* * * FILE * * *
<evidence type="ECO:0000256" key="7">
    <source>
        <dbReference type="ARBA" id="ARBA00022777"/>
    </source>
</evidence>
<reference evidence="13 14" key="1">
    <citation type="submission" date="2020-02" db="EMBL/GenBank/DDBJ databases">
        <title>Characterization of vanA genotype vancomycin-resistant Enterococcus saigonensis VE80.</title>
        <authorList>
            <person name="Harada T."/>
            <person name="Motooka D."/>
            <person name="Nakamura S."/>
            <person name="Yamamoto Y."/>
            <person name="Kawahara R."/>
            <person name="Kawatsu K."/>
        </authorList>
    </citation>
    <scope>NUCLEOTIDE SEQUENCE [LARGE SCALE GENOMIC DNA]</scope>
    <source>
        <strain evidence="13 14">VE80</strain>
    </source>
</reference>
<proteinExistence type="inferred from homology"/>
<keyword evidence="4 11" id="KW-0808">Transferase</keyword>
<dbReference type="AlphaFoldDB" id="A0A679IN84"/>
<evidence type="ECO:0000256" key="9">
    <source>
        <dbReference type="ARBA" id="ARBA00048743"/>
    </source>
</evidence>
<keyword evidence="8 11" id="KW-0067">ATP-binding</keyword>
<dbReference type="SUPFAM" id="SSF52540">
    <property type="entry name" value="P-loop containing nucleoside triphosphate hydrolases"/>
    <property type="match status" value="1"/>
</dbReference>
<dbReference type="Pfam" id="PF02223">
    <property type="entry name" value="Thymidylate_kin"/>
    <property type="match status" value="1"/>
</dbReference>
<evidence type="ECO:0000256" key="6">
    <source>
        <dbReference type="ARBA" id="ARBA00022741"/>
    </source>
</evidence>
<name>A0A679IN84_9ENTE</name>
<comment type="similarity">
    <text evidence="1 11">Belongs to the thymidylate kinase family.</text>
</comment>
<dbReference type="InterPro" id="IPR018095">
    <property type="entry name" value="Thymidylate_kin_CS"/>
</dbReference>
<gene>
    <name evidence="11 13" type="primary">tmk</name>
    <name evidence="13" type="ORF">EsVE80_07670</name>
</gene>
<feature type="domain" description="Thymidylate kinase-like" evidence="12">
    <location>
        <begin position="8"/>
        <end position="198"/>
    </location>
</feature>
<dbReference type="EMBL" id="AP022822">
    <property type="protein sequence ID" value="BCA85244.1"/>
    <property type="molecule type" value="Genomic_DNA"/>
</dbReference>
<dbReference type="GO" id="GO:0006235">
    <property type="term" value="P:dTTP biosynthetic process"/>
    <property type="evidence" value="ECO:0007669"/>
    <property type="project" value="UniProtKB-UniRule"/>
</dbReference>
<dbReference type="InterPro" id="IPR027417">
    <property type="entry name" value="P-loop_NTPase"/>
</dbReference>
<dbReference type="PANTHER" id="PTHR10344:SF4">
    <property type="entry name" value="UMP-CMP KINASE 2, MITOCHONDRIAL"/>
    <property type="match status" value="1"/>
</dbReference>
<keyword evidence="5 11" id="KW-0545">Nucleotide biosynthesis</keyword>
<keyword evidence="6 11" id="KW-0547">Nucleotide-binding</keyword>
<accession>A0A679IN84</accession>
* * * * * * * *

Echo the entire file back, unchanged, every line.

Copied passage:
<evidence type="ECO:0000256" key="7">
    <source>
        <dbReference type="ARBA" id="ARBA00022777"/>
    </source>
</evidence>
<reference evidence="13 14" key="1">
    <citation type="submission" date="2020-02" db="EMBL/GenBank/DDBJ databases">
        <title>Characterization of vanA genotype vancomycin-resistant Enterococcus saigonensis VE80.</title>
        <authorList>
            <person name="Harada T."/>
            <person name="Motooka D."/>
            <person name="Nakamura S."/>
            <person name="Yamamoto Y."/>
            <person name="Kawahara R."/>
            <person name="Kawatsu K."/>
        </authorList>
    </citation>
    <scope>NUCLEOTIDE SEQUENCE [LARGE SCALE GENOMIC DNA]</scope>
    <source>
        <strain evidence="13 14">VE80</strain>
    </source>
</reference>
<proteinExistence type="inferred from homology"/>
<keyword evidence="4 11" id="KW-0808">Transferase</keyword>
<dbReference type="AlphaFoldDB" id="A0A679IN84"/>
<evidence type="ECO:0000256" key="9">
    <source>
        <dbReference type="ARBA" id="ARBA00048743"/>
    </source>
</evidence>
<keyword evidence="8 11" id="KW-0067">ATP-binding</keyword>
<dbReference type="SUPFAM" id="SSF52540">
    <property type="entry name" value="P-loop containing nucleoside triphosphate hydrolases"/>
    <property type="match status" value="1"/>
</dbReference>
<dbReference type="Pfam" id="PF02223">
    <property type="entry name" value="Thymidylate_kin"/>
    <property type="match status" value="1"/>
</dbReference>
<evidence type="ECO:0000256" key="6">
    <source>
        <dbReference type="ARBA" id="ARBA00022741"/>
    </source>
</evidence>
<name>A0A679IN84_9ENTE</name>
<comment type="similarity">
    <text evidence="1 11">Belongs to the thymidylate kinase family.</text>
</comment>
<dbReference type="InterPro" id="IPR018095">
    <property type="entry name" value="Thymidylate_kin_CS"/>
</dbReference>
<gene>
    <name evidence="11 13" type="primary">tmk</name>
    <name evidence="13" type="ORF">EsVE80_07670</name>
</gene>
<feature type="domain" description="Thymidylate kinase-like" evidence="12">
    <location>
        <begin position="8"/>
        <end position="198"/>
    </location>
</feature>
<dbReference type="EMBL" id="AP022822">
    <property type="protein sequence ID" value="BCA85244.1"/>
    <property type="molecule type" value="Genomic_DNA"/>
</dbReference>
<dbReference type="GO" id="GO:0006235">
    <property type="term" value="P:dTTP biosynthetic process"/>
    <property type="evidence" value="ECO:0007669"/>
    <property type="project" value="UniProtKB-UniRule"/>
</dbReference>
<dbReference type="InterPro" id="IPR027417">
    <property type="entry name" value="P-loop_NTPase"/>
</dbReference>
<dbReference type="PANTHER" id="PTHR10344:SF4">
    <property type="entry name" value="UMP-CMP KINASE 2, MITOCHONDRIAL"/>
    <property type="match status" value="1"/>
</dbReference>
<keyword evidence="5 11" id="KW-0545">Nucleotide biosynthesis</keyword>
<keyword evidence="6 11" id="KW-0547">Nucleotide-binding</keyword>
<accession>A0A679IN84</accession>